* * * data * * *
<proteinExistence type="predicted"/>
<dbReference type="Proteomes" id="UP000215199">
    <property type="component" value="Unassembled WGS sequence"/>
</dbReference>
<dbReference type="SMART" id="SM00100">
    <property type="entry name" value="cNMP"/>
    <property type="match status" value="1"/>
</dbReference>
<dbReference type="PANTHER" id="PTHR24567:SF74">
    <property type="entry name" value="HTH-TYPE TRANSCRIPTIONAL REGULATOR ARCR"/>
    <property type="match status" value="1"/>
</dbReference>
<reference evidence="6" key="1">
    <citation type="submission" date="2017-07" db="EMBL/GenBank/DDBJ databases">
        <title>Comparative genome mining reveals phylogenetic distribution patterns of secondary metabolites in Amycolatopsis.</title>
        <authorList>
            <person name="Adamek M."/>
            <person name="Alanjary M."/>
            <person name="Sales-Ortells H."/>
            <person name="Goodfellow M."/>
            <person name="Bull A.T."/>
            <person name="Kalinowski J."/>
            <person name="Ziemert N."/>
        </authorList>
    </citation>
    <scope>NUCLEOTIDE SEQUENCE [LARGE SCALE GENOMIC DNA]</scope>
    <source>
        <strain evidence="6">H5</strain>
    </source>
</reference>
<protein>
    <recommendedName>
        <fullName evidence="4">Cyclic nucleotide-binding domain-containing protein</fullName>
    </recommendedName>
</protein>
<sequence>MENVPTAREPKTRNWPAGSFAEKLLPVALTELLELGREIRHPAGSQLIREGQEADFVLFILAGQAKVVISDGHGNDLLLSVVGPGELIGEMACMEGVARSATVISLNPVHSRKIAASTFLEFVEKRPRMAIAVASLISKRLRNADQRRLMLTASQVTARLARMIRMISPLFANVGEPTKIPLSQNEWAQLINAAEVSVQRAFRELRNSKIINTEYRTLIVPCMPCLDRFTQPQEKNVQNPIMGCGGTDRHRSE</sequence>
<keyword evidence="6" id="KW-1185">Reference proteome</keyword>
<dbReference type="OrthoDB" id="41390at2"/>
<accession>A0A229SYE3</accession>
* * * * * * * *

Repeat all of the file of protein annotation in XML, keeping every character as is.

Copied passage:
<proteinExistence type="predicted"/>
<dbReference type="Proteomes" id="UP000215199">
    <property type="component" value="Unassembled WGS sequence"/>
</dbReference>
<dbReference type="SMART" id="SM00100">
    <property type="entry name" value="cNMP"/>
    <property type="match status" value="1"/>
</dbReference>
<dbReference type="PANTHER" id="PTHR24567:SF74">
    <property type="entry name" value="HTH-TYPE TRANSCRIPTIONAL REGULATOR ARCR"/>
    <property type="match status" value="1"/>
</dbReference>
<reference evidence="6" key="1">
    <citation type="submission" date="2017-07" db="EMBL/GenBank/DDBJ databases">
        <title>Comparative genome mining reveals phylogenetic distribution patterns of secondary metabolites in Amycolatopsis.</title>
        <authorList>
            <person name="Adamek M."/>
            <person name="Alanjary M."/>
            <person name="Sales-Ortells H."/>
            <person name="Goodfellow M."/>
            <person name="Bull A.T."/>
            <person name="Kalinowski J."/>
            <person name="Ziemert N."/>
        </authorList>
    </citation>
    <scope>NUCLEOTIDE SEQUENCE [LARGE SCALE GENOMIC DNA]</scope>
    <source>
        <strain evidence="6">H5</strain>
    </source>
</reference>
<protein>
    <recommendedName>
        <fullName evidence="4">Cyclic nucleotide-binding domain-containing protein</fullName>
    </recommendedName>
</protein>
<sequence>MENVPTAREPKTRNWPAGSFAEKLLPVALTELLELGREIRHPAGSQLIREGQEADFVLFILAGQAKVVISDGHGNDLLLSVVGPGELIGEMACMEGVARSATVISLNPVHSRKIAASTFLEFVEKRPRMAIAVASLISKRLRNADQRRLMLTASQVTARLARMIRMISPLFANVGEPTKIPLSQNEWAQLINAAEVSVQRAFRELRNSKIINTEYRTLIVPCMPCLDRFTQPQEKNVQNPIMGCGGTDRHRSE</sequence>
<keyword evidence="6" id="KW-1185">Reference proteome</keyword>
<dbReference type="OrthoDB" id="41390at2"/>
<accession>A0A229SYE3</accession>